Introduction: Endocrine deficiency as a result of glandular infiltration by metastatic cancer is considered rare. Metastases to the adrenal cortex are relatively common and we present the clinical presentation and radiological appearances of cases involving pituitary and adrenal metastases.
Case histories: Case 1: An 84 year old male with bronchogenic carcinoma presented with lethargy, polyuria and dehydration. The serum Na+ was 156 mmol/L with urinary osmolality of 106 mOsm/kg and there was TSH, ACTH, LH/FSH and GH deficiency. MRI showed hypothalamic metastasis with probable pial spread.
Case 2: A 59 year old lady with established breast carcinoma presented with headache, dizziness, polyuria and polydipsia. MRI showed prominent enlargement and enhancement of pituitary stalk due to metastasis. Biochemical investigation confirmed pan-hypopituitarism and diabetes insipidus.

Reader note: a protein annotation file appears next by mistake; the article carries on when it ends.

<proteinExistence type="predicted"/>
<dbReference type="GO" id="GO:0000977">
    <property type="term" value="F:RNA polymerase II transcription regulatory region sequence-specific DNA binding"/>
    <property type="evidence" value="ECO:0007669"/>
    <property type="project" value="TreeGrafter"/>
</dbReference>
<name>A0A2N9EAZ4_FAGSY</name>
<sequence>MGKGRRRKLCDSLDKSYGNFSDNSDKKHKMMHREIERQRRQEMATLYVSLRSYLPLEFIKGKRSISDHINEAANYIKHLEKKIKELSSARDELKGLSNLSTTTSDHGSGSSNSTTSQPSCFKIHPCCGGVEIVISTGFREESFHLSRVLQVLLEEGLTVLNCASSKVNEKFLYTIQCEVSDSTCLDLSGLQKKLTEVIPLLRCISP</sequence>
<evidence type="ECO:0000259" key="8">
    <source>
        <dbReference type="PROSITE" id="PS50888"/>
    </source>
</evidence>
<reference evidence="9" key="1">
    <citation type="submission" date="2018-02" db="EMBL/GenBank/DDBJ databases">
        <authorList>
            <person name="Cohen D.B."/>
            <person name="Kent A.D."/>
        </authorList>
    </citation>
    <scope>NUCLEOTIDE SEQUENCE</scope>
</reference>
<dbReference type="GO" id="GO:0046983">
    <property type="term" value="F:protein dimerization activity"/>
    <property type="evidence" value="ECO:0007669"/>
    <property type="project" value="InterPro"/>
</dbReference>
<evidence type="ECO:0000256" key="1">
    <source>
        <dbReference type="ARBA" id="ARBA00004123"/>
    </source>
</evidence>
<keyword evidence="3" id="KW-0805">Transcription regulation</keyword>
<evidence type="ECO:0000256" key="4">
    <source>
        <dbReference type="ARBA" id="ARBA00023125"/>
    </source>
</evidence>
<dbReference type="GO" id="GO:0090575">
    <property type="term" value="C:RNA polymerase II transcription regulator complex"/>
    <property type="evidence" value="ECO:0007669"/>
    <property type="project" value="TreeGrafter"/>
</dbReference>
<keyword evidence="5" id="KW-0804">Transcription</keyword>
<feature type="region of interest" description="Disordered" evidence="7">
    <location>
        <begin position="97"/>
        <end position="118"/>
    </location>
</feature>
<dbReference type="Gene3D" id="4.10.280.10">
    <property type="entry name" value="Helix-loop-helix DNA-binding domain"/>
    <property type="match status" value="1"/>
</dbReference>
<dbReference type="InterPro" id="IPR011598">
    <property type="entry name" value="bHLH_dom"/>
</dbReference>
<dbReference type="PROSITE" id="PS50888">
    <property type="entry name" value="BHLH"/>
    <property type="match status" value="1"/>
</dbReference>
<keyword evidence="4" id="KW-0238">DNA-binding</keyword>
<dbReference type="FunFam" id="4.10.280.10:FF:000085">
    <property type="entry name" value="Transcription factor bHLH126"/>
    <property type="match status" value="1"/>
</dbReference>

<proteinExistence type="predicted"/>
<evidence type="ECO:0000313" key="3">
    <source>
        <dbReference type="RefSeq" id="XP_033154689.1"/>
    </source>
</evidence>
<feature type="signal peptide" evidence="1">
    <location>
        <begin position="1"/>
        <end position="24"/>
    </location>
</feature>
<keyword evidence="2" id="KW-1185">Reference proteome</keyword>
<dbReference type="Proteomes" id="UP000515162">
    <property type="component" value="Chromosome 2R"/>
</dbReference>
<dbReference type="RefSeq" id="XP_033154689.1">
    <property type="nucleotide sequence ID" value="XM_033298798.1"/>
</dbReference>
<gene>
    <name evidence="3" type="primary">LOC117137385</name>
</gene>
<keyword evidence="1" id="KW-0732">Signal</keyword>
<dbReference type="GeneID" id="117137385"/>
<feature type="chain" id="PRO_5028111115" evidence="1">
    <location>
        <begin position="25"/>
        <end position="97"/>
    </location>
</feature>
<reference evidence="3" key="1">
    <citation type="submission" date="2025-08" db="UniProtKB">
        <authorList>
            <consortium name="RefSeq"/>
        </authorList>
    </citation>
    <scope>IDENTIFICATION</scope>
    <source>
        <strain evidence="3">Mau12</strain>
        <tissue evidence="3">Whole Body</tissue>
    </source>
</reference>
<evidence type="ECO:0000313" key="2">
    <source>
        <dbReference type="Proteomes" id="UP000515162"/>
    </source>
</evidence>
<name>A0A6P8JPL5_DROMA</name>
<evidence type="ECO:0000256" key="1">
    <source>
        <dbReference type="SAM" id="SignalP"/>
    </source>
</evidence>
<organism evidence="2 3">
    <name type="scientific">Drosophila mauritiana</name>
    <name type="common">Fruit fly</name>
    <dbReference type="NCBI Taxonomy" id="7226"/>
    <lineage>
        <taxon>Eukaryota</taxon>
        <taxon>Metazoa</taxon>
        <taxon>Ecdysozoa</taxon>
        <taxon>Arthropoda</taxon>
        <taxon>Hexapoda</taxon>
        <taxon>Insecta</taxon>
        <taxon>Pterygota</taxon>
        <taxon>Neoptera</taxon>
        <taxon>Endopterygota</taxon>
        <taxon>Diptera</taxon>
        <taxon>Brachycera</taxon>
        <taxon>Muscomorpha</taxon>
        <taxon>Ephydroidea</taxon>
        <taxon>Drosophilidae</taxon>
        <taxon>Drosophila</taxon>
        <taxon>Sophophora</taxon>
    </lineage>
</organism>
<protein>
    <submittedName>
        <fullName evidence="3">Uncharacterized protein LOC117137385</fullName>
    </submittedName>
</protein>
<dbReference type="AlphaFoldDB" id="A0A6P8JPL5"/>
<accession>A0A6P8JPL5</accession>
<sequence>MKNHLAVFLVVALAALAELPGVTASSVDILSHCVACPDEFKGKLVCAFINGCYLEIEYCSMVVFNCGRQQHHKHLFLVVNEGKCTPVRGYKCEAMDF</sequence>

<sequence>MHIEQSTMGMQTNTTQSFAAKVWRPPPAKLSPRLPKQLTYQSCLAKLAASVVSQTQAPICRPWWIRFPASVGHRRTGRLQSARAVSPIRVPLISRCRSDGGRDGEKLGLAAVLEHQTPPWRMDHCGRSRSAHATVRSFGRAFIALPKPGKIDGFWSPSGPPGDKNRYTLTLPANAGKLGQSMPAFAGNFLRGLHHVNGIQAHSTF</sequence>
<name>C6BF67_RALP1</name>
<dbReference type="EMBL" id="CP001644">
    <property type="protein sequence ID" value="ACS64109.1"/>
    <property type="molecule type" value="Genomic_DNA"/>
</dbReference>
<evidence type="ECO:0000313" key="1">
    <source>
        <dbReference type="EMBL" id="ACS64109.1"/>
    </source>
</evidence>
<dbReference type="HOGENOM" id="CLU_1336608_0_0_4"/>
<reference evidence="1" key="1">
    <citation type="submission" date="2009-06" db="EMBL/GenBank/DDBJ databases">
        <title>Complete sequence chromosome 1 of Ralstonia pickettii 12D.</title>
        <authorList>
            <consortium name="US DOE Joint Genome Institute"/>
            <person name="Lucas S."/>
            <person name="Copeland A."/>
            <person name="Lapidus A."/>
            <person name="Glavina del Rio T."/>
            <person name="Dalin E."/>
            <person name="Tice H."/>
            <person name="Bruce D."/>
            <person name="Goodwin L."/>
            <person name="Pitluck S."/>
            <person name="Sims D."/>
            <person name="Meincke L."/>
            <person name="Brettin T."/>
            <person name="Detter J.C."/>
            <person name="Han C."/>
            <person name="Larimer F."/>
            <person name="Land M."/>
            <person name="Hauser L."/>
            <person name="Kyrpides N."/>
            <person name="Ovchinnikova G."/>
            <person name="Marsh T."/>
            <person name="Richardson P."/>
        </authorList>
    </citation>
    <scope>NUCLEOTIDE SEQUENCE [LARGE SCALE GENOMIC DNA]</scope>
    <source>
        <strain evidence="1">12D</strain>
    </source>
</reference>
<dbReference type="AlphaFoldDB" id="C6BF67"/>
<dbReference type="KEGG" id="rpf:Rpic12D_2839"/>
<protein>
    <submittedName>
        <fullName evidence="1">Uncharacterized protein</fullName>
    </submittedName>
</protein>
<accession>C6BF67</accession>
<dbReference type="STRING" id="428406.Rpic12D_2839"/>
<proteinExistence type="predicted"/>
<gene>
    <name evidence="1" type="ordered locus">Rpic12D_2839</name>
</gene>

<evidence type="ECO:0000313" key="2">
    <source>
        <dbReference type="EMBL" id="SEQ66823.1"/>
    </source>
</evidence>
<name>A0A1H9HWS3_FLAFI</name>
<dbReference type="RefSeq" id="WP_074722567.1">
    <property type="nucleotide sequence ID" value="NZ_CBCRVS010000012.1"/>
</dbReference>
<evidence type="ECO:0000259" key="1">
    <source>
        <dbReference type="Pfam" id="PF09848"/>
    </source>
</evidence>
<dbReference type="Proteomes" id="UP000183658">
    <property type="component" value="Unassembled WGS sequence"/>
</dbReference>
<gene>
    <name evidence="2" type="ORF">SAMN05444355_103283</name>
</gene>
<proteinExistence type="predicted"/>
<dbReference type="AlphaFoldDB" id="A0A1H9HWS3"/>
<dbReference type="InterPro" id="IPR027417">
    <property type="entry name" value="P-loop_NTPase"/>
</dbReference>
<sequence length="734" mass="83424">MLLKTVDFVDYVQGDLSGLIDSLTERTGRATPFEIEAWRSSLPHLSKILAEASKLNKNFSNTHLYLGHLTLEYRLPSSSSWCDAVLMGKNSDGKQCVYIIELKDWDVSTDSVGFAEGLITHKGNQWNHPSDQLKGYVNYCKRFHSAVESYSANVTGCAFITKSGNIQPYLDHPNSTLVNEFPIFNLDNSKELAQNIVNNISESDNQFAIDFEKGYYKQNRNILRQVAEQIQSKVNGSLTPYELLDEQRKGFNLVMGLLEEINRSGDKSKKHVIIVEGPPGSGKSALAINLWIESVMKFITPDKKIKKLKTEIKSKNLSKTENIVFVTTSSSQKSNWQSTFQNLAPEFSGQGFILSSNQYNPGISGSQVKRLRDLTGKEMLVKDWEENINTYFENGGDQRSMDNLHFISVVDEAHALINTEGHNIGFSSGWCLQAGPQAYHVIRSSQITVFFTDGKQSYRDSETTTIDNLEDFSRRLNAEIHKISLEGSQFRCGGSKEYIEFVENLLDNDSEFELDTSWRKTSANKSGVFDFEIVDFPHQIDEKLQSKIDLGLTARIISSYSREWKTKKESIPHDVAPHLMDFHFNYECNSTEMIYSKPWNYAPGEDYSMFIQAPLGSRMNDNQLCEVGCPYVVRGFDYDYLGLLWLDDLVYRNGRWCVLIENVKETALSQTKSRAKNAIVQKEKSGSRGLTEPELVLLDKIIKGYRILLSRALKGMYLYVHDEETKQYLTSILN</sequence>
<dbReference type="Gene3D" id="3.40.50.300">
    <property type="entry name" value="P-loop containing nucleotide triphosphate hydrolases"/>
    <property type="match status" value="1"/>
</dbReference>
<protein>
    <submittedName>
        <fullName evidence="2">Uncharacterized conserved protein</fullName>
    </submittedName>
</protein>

Case 3: This 63 year old man who had CT abdomen for staging of lung primary was found to have bilateral adrenal metastases. The following results were obtained: serum Na+143 mmol/L; Cortisol levels at baseline and following 250 μg synacthen® were199 & 240 nmol/L respectively. Aldosterone <70 pmol/L and renin was 4.8 (0.53.1 p/mL/H). These results confirmed primary hypoadrenalism and replacement medication was commenced.
Discussion: As was the case in the first 2 patients pituitary region metastases commonly present with diabetes insipidus. The posterior pituitary is the preferred site of metastases possibly as a result of the blood supply to the gland. Pituitary stalk metastases can also lead to hypopituitarism and may be visible only as stalk thickening in the MRI scan. It is considered that >90% of the adrenal cortex must be destroyed before hypoadrenalism occurs, but partial adrenal insufficiency may be seen in bilateral adrenal involvement by metastases. Pituitary and adrenal insufficiency should be considered in metastatic cancer as endocrine hypofunction may worsen prognosis and reduce the quality of life in these patients.